Evaluation of an Independent School District Newcomer Program

5/1/2022 – 8/31/2023


Principal Investigator: Dr. Brian Holzman

The United States has seen an unprecedented influx of migrants within the last decade, especially among school-aged children. Newly arrived immigrant adolescents, called newcomer students, often have limited school choices due to being marginalized in terms of language proficiency, race/ethnicity, poverty, and often trauma. However, newcomer programs are designed as a transitional environment to help immigrant adolescents develop English language skills, address socioemotional and mental health needs, and socially integrate into American life.

Using administrative data, samples of middle and high school-aged newcomer students from a large, diverse urban school district in the South, and focusing on separate-site, full-day newcomer programs, we explore the following broad questions:

1) What types of high schools do middle school-aged newcomers choose, and how does this vary among students who did and did not attend a newcomer middle school?

2) What is the effect of attending a newcomer middle school on English language acquisition, as measured by proficiency on state tests and reclassification rates?

3) What is the effect of attending a newcomer middle school on academic and behavioral outcomes measured early in high school?

4) What are the academic and behavior outcomes of high school-aged newcomer students, and how do they vary among students who did and did not attend a newcomer high school?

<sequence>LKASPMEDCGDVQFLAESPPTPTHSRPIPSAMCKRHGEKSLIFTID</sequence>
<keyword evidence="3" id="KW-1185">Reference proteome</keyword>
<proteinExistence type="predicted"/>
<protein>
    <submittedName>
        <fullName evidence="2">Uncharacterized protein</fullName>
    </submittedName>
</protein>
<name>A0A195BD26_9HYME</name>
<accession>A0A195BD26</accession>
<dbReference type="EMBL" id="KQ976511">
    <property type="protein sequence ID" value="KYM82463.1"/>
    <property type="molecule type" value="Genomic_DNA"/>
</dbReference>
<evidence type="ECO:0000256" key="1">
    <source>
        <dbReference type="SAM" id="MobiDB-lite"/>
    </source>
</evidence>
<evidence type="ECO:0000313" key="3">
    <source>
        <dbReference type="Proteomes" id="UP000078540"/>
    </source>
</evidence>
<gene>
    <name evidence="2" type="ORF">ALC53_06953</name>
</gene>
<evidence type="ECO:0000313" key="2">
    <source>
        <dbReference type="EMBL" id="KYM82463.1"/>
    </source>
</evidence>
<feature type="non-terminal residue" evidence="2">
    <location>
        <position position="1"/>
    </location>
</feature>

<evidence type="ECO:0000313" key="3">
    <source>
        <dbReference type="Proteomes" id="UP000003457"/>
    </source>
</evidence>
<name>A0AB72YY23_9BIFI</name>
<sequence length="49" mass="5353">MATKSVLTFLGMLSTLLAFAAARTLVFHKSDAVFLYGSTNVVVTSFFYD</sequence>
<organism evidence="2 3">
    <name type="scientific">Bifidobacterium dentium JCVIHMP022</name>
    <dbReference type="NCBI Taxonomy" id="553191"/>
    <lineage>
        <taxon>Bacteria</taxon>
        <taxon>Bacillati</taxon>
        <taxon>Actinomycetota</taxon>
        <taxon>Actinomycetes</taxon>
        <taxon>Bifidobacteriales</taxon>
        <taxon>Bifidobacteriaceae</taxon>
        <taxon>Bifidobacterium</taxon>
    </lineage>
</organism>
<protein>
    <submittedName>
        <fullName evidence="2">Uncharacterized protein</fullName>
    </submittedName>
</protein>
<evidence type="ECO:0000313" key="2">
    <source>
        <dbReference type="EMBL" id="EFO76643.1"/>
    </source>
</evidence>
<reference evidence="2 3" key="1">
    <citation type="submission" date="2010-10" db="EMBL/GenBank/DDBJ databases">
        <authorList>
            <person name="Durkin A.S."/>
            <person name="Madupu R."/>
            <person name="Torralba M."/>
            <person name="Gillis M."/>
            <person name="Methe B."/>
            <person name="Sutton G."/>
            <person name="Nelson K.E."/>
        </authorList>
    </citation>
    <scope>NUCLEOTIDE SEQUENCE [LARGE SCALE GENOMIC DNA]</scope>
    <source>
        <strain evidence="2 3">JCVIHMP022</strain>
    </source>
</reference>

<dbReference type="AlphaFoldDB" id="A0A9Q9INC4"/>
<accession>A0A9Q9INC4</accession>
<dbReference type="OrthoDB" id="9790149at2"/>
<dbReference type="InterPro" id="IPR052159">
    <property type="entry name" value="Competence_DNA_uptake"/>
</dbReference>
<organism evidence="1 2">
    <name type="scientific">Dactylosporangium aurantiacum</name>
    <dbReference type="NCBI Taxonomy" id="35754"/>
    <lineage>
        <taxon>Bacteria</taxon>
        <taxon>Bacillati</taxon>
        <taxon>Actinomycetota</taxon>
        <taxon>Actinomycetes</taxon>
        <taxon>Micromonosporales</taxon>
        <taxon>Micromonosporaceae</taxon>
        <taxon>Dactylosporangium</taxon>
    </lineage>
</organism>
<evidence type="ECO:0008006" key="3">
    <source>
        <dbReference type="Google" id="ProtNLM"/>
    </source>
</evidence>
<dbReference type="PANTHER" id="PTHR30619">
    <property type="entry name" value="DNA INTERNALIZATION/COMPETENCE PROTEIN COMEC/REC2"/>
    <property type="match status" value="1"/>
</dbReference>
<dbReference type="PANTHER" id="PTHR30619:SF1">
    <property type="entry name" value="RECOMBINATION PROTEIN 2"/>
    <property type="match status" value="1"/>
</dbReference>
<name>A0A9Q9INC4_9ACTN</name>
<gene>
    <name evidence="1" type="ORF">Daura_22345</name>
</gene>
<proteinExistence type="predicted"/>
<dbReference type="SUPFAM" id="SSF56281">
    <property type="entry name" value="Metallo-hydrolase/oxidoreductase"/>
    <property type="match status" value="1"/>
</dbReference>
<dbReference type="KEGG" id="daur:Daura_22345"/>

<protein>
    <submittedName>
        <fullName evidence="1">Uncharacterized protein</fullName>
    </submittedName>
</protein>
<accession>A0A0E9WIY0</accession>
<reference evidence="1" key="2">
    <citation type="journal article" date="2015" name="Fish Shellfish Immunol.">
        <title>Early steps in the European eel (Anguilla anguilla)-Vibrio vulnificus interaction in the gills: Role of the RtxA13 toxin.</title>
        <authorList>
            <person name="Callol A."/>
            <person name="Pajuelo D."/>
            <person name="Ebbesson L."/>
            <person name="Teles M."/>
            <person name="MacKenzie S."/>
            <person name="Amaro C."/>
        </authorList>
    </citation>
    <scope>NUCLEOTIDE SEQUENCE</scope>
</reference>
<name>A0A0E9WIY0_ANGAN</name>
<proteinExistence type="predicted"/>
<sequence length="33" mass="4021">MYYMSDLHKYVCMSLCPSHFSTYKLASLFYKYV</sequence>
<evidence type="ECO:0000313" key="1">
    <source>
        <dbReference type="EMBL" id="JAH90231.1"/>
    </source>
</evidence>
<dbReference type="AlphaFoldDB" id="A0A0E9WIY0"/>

The analyses use correlational and quasi-experimental analyses and find that:

1) Compared to newcomer students who did not attend a newcomer middle school, newcomer students who attended a newcomer middle school tended to enroll in high schools that provided greater access to social networks with similar peers with respect to racial/ethnic diversity and foreign-born status. They were also more likely to enroll in high schools where they might have greater access to EL support and resources and which had contexts potentially more conducive to academic achievement, as measured by end-of-course exam scores.

2) Attending a newcomer middle school had a strong positive effect on English language acquisition among newcomer students by boosting scores on the state-administered English proficiency test and increasing English language reclassification rates. Attending a newcomer middle school also reduced the proportion of English as a Second Language courses students took over time, which might have served as a potential mechanism for accelerating English language proficiency and reclassification.

3) Some effects of attending a newcomer middle school continued into high school. Specifically, newcomer middle school attendance increased scores on the English 1 end-of-course exam and decreased in-school suspension rates.

4) A descriptive analysis of high school-aged newcomer students found that newcomer students who did and did not attend a newcomer high school demonstrated similar levels of academic performance. However, newcomers from the newcomer high school had lower attendance rates, higher dropout rates, and lower graduation rates.

Overall, this study finds that newcomer programs and schools are a promising strategy for addressing English language acquisition among recently arrived immigrant students. It also highlights potential mechanisms that may support their academic success, like high school contexts and course-taking patterns.